2012
May 7

Accessibility: Designing for Universality

By: Joe Ortenzi

The Stamford Accessibility Crew (self-titled, the a11ies) were super-excited when a contact at the Australian Government’s Department of Families, Housing, Community Services and Indigenous Affairs (FaHCSIA) sent us a link to this amazing video. So excited, in fact, that I had to share it with everyone, as it begins with a statement we believe in passionately, that web accessibility is not just about disability, but about universality.

We’ve been working with FaHCSIA across several projects helping them foster an accessible culture. They took it to heart so completely that they produced the following fast-paced, engaging, polished video, which demonstrates how universal design is both important and easy to achieve. Packed into three and a half minutes, the video explains why accessible content is valuable, how FaHCSIA created tools and workflows to make it easier to achieve, and, most importantly, that it is everyone’s responsibility. FaHCSIA have also supplied a text transcript and audio version.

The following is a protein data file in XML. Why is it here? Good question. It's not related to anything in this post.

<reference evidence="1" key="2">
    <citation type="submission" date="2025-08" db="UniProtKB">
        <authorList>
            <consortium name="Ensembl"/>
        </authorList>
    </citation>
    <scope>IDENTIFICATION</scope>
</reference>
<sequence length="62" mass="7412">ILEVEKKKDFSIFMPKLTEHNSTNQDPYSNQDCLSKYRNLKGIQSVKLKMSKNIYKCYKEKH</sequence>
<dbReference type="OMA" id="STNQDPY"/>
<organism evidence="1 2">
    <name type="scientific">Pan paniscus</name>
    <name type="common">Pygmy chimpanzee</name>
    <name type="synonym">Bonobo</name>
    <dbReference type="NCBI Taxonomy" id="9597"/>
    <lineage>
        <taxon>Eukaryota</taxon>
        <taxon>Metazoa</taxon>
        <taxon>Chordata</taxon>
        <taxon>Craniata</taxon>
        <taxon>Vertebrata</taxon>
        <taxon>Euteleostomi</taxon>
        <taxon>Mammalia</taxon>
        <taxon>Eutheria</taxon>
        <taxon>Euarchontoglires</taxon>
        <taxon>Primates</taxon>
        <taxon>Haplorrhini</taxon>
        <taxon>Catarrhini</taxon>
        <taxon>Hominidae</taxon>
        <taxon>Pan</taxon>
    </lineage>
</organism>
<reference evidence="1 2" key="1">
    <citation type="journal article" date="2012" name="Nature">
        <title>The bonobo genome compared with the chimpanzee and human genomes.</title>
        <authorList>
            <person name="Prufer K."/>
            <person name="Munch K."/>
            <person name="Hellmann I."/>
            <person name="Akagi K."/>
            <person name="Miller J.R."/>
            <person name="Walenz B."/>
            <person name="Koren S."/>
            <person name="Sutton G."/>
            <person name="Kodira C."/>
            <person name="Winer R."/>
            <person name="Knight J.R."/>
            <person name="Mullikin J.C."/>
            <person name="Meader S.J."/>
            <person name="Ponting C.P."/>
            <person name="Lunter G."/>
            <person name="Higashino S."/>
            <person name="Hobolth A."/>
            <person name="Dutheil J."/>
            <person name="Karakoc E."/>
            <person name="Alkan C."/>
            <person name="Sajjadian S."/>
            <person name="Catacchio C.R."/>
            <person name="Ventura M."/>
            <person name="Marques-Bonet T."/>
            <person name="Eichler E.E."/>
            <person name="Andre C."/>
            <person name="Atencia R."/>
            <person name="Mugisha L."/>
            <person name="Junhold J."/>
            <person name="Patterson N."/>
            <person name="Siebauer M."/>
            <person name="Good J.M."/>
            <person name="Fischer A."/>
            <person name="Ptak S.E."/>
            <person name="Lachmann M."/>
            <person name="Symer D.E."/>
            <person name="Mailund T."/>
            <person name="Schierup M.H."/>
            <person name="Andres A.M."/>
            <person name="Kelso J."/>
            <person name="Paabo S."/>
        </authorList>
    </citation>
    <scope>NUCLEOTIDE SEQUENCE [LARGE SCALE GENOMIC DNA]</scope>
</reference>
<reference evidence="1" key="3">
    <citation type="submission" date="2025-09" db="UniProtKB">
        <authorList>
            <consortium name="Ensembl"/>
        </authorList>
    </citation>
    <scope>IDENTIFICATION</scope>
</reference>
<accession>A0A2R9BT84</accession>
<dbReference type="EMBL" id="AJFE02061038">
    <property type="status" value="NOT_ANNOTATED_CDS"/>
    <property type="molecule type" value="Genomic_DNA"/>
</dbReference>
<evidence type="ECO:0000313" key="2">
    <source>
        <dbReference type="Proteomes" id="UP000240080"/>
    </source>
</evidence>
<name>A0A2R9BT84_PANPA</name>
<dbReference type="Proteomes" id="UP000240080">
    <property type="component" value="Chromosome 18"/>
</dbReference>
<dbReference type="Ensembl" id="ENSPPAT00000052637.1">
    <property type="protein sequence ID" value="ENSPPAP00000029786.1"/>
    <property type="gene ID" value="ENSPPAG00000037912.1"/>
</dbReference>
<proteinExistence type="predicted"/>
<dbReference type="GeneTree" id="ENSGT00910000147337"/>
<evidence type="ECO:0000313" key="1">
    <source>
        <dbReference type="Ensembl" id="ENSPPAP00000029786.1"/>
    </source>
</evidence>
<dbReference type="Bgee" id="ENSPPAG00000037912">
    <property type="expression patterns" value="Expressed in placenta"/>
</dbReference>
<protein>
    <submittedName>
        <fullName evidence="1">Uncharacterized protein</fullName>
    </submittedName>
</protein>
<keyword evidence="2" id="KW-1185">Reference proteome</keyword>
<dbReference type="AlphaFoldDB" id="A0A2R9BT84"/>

A significant hurdle in getting an organisation to understand the importance of inclusiveness is the cultural change required to advance it. Everyone has a part to play, from senior management and budget controllers, through to content creators and development teams.

If you work in Government, accessibility is a legal requirement under the National Transition Strategy, if you don’t work in government its still important, because your site’s lack of accessibility may be a barrier to a significant number of people reaching your content. Can you really afford to be a barrier to a significant proportion of your audience?